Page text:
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Romney says he won't sign controversial marriage pledge

By the CNN Wire Staff
  • Signatories vow that marriage should be between a man and a woman
  • A preamble initially said a child born into slavery was more likely to be raised by two parents
  • It's unclear whether Bachmann or Santorum saw that part of the pledge
  • Iowa-based conservative group The Family Leader offers the pledge to presidential candidates

(CNN) -- Republican presidential candidate Mitt Romney will not sign a controversial marriage vow from the Iowa social conservative group, The Family Leader.

"Mitt Romney strongly supports traditional marriage but he felt this pledge contained references and provisions that were undignified and inappropriate for a presidential campaign," said campaign spokeswoman Andrea Saul late Tuesday night.

Michele Bachmann and Rick Santorum, who are also vying for the Republican presidential nomination, signed "The Marriage Vow -- A Declaration of Dependence upon Marriage and Family."

They later had to clarify their support for the pledge because it contained a preamble suggesting black children born into slavery had better family structures than black children now.

The excerpt has since been removed.

The Family Leader is an important socially conservative group in the first-in-the-nation caucus state of Iowa, holding sway over the state's traditionally more conservative caucus-goers who influence the fate of presidential campaigns.

A spokesman former Sen. Santorum of Pennsylvania told CNN Monday he was "pleased" to sign the pledge, but agreed with the Leader's decision to remove the language about slavery.

"Senator Santorum was pleased to sign the Iowa Family Leader's pledge because he is committed to standing up for traditional marriage. The bigger question here is, why aren't more Republicans having the courage to stand up for the institution of marriage and signing this pledge?" Virginia Davis wrote in an e-mail. "With that said, Senator Santorum believed it was the right thing for the Iowa Family Leader to remove the language from the preamble to the pledge about slavery."

Bachmann spokeswoman Alice Stewart said Sunday "In no uncertain terms, Congresswoman Bachmann believes that slavery was horrible and economic enslavement is also horrible."

The passage causing the stir read, "Slavery had a disastrous impact on African-American families, yet sadly a child born into slavery in 1860 was more likely to be raised by his mother and father in a two-parent household than was an African-American baby born after the election of the USA's first African-American President."

The section's end note cited "The Consequences of Marriage for African Americans: A Comprehensive Literature Review" from 2005 -- before Barack Obama was elected president.

The Romney campaign, in announcing that he won't sign the pledge, also released a statement from state Rep. Renee Schulte of Cedar Rapids.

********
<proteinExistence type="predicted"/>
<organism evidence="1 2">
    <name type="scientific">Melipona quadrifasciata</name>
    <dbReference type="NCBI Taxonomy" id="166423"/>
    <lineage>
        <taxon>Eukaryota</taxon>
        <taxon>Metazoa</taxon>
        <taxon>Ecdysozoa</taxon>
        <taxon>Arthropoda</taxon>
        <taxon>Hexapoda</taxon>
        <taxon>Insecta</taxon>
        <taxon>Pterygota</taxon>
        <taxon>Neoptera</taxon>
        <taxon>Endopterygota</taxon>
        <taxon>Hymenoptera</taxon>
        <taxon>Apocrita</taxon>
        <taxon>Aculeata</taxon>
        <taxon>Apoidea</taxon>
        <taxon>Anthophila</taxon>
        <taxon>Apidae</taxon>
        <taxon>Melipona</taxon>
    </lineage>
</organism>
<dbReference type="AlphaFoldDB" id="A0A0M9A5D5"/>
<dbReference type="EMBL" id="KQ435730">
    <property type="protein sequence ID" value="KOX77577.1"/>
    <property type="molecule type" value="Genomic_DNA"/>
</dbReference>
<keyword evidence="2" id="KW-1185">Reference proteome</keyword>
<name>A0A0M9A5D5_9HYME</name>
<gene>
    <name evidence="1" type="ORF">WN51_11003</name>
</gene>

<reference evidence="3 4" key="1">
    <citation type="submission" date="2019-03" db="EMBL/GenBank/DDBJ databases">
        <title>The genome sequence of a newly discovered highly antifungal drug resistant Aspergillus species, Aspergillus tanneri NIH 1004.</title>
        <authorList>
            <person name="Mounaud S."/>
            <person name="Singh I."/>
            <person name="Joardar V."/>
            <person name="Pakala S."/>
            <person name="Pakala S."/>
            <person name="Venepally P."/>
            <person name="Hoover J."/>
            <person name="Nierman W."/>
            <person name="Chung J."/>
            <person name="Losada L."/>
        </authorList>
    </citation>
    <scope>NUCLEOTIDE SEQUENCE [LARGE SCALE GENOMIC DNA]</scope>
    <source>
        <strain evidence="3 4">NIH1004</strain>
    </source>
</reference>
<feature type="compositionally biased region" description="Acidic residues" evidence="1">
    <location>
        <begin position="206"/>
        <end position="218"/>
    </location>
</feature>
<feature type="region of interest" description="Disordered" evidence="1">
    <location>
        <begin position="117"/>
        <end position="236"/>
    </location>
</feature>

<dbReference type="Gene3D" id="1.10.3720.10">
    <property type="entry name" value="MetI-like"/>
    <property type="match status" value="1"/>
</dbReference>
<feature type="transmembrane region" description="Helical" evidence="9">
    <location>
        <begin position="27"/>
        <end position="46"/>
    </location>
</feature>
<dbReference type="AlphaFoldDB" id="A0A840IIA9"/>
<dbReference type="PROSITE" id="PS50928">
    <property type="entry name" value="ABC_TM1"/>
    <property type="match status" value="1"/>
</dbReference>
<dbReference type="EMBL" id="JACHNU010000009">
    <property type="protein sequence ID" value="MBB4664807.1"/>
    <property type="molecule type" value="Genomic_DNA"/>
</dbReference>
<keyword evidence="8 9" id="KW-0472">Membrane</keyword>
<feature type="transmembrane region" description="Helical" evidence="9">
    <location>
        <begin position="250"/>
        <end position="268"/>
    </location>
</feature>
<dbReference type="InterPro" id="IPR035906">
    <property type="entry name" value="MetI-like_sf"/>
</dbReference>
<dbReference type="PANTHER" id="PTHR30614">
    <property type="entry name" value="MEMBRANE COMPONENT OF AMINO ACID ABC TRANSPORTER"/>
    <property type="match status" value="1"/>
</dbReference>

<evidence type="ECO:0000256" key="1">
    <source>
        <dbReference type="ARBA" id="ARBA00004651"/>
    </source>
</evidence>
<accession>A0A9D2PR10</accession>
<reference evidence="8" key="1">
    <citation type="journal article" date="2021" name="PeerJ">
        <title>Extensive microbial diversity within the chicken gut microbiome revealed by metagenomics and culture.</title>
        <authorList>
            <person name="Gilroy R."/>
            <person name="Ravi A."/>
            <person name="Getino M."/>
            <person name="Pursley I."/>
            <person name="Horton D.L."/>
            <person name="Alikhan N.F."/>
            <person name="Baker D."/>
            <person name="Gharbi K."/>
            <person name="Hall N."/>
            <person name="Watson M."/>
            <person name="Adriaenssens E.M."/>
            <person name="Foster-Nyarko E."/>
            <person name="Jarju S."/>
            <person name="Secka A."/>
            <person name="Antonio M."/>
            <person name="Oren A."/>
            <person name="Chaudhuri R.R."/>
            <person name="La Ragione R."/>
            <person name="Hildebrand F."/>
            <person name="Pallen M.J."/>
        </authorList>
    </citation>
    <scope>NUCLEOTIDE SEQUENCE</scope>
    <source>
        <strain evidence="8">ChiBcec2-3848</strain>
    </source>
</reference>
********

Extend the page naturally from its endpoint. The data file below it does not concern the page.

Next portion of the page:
"One of the reasons I support Gov. Romney is his support for traditional marriage," Schulte's statement said. "However, I am glad he won't sign this ill-advised pledge. The Family Leader would do more to advance the issues that conservatives like Mitt and I support if they kept it simple."

The Family Leader said in a statement last week that the purpose of the pledge "is to have on record the personal convictions of each presidential candidate as it relates to the issue of marriage. The signing of the pledge will be a requirement for future endorsement" by the Iowa-based group.

The slavery excerpt was the first bullet point in the original pledge's preamble. "The Candidate Vow" begins the second page of the pledge. It is not clear whether Bachmann or Santorum read the preamble before signing the candidate vow.

The pledge requires signatories "to defend and to uphold" the institution of marriage as between one man and one woman.

Each signing candidate must also promise personal fidelity to his or her spouse and recognize that "robust childbearing and reproduction is beneficial to U.S. demographic, economic, strategic and actuarial health and security."

Other provisions include supporting the enactment of safeguards for married and unmarried military personnel from sexual harassment and the "rejection of Sharia Islam."

Pledges have become an important feature in this election cycle, forcing candidates to take a hard line stance over social and fiscal issues. CNN Senior Political Analyst David Gergen said these agreements are constraining for candidates.

"Pledges are proliferating in political campaigns and people are being asked to sign up to things that, in this case, are way out of bounds," Gergen said on CNN Sunday. "In other cases, they lock their hands so they can't act."

He pointed specifically to the "no new tax pledge," pushed by conservative crusader Grover Norquist's group, Americans for Tax Reform. Two-hundred and thirty House members and 40 senators, almost all of them Republicans, signed the pledge. Gergen said that agreement is now constrictive in the ongoing debt ceiling negotiations.

"That means they have promised while in Washington they will never raise taxes," Gergen said. "That makes it very, very difficult to try to reach and foster some sort of compromise to get us out of the debt problem."

CNN's Steve Brusk, Holly Yan and Gabriella Schwarz contributed to this report.